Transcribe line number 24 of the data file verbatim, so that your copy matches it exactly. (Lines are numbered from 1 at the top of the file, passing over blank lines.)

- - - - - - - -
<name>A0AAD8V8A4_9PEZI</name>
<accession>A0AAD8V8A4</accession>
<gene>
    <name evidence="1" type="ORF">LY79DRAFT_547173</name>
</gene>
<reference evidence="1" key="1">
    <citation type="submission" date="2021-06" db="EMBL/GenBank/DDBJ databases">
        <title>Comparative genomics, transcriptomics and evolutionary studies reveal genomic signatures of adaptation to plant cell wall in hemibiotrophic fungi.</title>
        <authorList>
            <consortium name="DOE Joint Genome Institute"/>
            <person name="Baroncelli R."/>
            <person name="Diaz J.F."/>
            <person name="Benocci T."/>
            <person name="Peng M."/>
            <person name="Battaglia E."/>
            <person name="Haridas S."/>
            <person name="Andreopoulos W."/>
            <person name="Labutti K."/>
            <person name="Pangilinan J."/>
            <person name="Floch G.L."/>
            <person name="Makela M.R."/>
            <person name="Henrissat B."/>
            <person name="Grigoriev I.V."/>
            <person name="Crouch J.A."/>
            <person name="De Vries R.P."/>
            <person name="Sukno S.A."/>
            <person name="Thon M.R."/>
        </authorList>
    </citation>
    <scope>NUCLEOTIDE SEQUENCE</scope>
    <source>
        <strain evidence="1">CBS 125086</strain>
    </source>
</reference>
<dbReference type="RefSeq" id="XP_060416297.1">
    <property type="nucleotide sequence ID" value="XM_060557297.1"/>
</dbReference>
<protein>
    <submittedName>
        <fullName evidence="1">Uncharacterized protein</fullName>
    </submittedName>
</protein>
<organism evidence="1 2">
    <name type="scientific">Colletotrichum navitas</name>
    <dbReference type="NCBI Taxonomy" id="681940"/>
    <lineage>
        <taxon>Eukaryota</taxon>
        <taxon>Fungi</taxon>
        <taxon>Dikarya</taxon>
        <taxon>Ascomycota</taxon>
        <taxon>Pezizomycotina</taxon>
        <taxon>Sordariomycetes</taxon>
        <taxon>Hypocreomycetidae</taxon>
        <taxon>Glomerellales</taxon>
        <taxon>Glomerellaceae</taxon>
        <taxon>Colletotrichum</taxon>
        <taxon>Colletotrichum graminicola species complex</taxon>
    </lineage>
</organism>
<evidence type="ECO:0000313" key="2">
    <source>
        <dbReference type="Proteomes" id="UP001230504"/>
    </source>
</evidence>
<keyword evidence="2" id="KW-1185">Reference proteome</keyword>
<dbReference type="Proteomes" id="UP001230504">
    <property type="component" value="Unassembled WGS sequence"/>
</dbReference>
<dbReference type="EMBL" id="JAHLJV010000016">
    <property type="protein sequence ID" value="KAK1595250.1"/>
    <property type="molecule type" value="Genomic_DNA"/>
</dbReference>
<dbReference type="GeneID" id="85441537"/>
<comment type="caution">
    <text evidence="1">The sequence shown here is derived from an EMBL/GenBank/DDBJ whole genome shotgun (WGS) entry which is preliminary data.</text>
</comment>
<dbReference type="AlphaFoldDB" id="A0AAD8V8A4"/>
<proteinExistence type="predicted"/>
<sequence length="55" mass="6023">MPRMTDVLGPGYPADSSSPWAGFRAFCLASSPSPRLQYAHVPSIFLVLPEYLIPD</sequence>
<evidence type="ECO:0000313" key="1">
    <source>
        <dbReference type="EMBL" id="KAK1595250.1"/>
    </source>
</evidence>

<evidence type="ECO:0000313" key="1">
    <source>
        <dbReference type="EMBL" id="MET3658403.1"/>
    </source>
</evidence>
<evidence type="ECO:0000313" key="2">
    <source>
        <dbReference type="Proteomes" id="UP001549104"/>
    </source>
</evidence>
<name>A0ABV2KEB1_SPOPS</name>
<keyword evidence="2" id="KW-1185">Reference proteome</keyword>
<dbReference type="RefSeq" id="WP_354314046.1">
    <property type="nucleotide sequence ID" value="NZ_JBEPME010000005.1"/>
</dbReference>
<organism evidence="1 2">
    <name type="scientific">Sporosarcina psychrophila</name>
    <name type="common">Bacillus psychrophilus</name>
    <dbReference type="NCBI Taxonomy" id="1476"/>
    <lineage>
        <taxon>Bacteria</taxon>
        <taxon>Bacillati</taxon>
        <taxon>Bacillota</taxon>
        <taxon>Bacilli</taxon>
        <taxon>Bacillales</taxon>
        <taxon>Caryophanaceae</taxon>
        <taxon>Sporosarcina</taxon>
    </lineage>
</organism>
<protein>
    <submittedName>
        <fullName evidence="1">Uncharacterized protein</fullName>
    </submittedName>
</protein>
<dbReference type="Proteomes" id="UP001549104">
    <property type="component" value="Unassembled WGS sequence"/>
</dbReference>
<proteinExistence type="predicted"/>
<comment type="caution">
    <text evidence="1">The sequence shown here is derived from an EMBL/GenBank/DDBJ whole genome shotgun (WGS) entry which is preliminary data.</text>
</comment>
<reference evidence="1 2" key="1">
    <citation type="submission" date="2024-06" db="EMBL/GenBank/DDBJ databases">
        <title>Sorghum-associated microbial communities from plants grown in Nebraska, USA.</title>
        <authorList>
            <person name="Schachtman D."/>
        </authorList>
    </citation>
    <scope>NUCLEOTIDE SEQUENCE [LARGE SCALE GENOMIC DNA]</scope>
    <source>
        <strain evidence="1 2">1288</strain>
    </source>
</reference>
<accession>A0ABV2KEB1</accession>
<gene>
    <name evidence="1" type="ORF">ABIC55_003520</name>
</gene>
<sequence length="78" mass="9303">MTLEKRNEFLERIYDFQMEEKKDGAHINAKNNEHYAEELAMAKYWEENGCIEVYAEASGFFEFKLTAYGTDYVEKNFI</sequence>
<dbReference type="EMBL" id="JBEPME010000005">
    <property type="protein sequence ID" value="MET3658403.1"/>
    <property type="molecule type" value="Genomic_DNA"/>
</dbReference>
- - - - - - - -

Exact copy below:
            <person name="Crouch J.A."/>